Impress your friends and family by whipping up a batch of delicious Raspberry Ripple and White Chocolate macarons using this very simple 10-step macaron recipe!
If you've tried and failed before, do not despair. Yes, macarons are temperamental creatures and sensitive to the elements. Macaron batter loves air and hates moisture. Sound like goobledy-gook? Let me explain!
Why does macaron batter love air and how does this recipe ensure optimal air is incorporated into the batter?
As there are no raising agents used in authentic French macarons, such as baking powder or bicarbonate of soda, macaron recipes need air incorporated during crucial steps to help the cookies rise when baked. These crucial steps are:
1. Grinding almond meal and icing sugar till very fine so that heavy 'grains' don't weigh down the mix
2. Sifting the ground almond meal and icing sugar to fluff up with air
3. Whisking egg whites to a fluffy airy meringue
4. Controlled folding technique to make a uniform batter using the meringue and almond-icing-sugar mix while preserving air
Why does macaron batter hate moisture and how does one eliminate moisture?
Moisture, quite simply put, weighs the macaron batter down and 'flattens' the batter, making it difficult to bake and rise evenly and to achieve pretty 'feet', the all-important and iconic frill along the edge of the cookie which is also a definitive feature of the French macaron. While there are no ways to eliminate moisture on the whole there are certain measures that help to control it:
1. Ageing egg whites: stale or old albumen has less moisture than fresh. Separate your egg whites a day in advance and leave at room temperature covered lightly with cling film
2. Avoid liquid food colouring and use gel paste colours to add colour to the batter
3. Depending on the season, turning the heating or an air-conditioning unit on will reduce atmospheric moisture. Alternatively, domestic dehumidifiers also help drawing out moisture
4. If it's a particularly wet and dank day with humidity off the charts, say 85%+, consider baking gluten free cupcakes instead!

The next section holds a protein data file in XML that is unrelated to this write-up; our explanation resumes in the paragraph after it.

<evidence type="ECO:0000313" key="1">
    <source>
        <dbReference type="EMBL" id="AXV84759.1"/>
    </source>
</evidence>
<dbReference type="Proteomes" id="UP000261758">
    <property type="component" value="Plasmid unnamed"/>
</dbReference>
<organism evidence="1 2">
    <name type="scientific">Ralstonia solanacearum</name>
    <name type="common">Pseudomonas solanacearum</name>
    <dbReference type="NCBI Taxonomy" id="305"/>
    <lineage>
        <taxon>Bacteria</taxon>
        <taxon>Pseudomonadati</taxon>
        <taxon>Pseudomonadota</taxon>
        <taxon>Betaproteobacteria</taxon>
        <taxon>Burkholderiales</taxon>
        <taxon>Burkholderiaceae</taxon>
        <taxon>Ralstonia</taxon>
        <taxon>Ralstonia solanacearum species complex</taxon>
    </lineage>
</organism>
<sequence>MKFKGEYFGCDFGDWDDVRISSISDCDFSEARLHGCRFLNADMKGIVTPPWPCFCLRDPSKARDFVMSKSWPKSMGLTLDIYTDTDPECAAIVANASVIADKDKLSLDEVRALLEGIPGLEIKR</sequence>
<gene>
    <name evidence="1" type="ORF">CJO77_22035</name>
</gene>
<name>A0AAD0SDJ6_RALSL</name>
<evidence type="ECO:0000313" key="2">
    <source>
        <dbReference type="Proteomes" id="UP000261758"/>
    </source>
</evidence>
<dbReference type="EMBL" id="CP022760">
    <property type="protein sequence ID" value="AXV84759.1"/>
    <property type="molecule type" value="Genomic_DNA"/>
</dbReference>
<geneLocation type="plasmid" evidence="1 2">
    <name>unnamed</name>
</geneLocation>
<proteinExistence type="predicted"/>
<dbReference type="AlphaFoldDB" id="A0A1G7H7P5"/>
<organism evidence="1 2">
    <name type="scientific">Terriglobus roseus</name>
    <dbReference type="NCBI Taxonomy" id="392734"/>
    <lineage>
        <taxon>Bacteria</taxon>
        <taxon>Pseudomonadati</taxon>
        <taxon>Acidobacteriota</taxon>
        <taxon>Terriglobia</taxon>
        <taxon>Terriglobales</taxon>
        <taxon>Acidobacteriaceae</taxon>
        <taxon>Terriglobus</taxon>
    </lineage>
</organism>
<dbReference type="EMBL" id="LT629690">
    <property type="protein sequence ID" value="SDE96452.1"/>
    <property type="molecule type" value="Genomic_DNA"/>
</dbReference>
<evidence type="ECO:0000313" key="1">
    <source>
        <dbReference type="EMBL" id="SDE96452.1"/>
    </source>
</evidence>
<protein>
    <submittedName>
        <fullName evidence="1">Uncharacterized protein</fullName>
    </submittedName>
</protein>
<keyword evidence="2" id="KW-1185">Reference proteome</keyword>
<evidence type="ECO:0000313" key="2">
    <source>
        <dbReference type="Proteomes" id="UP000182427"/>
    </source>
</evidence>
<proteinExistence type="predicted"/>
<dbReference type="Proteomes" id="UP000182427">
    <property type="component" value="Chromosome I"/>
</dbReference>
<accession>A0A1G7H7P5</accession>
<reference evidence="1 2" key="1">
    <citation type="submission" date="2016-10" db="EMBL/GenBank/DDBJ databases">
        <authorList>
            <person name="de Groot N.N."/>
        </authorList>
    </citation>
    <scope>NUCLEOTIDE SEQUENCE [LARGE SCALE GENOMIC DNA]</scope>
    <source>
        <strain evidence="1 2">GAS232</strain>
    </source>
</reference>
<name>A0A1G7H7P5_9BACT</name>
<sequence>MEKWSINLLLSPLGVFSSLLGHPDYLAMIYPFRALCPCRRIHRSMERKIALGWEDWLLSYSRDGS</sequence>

Keeping these two fundamentals in mind and a digital thermometer in hand, you'll feel a lot more confident following this fool-proof macaron recipe, and also super pleased with how delicious they are:
For 40 macarons you'll need the following:
150g ground almonds
150g icing sugar
150g granulated sugar
110g egg whites
1g red gel paste colouring
Raspberry and White Chocolate Ganache
60g fresh raspberries, pureed
200g white chocolate, chopped
1. Line 3 heavy-based baking trays with baking parchment paper. Set aside.
2. Sift the ground almonds and icing sugar together into a mixing bowl.
3. Measure half of the egg white in a small bowl and mix in the red food colouring. Pour it over the almond-icing sugar mixture.
4. Whisk the remaining egg white using an electric mixer on medium speed.
5. Simultaneously, bring the water and granulated sugar to the boil in a saucepan over medium heat. Check that the syrup reaches 118 degrees Celsius with a confectionary thermometer before pouring it slowly into the mixer bowl while continuing to whisk the egg whites. The meringue is ready when it has stiff peaks and the mixer bowl is just warm to the touch.
6. Using a spatula, fold the meringue in gently with the almond-icing sugar mix. Aim to reach a smooth cake batter-like consistency within 30 to 40 folds. Prepare a piping bag with a 1cm nozzle and carefully fill in the batter.
7. Pipe the batter slowly into ‘£2 coin’ sized discs spaced an inch apart, onto the parchment lined trays. Tap the trays 2-3 times on the work surface to remove any trapped air bubbles and let rest for 20 minutes. Pre-heat the oven to 170 degrees Celsius.
8. Melt the white chocolate slowly in a bain-marie over medium heat and mix the raspberry puree in. Set aside till it cools to room temperature then place it in the fridge to chill.
9. Put the trays in the oven to bake for 12 minutes. After 12 minutes, bring the trays out of the oven and transfer the sheets onto a cooling wire rack. When completely cooled, peel the meringue cookies off the paper and pair them up to size.
10. Fill a piping bag with the ganache, pipe onto half the shells flat side up, then sandwich with their respective halves and chill in the fridge. Et voila! If you can restrain yourself, macarons taste best when chilled for a day and then brought to room temperature before devouring.
Photos: Cal Wootton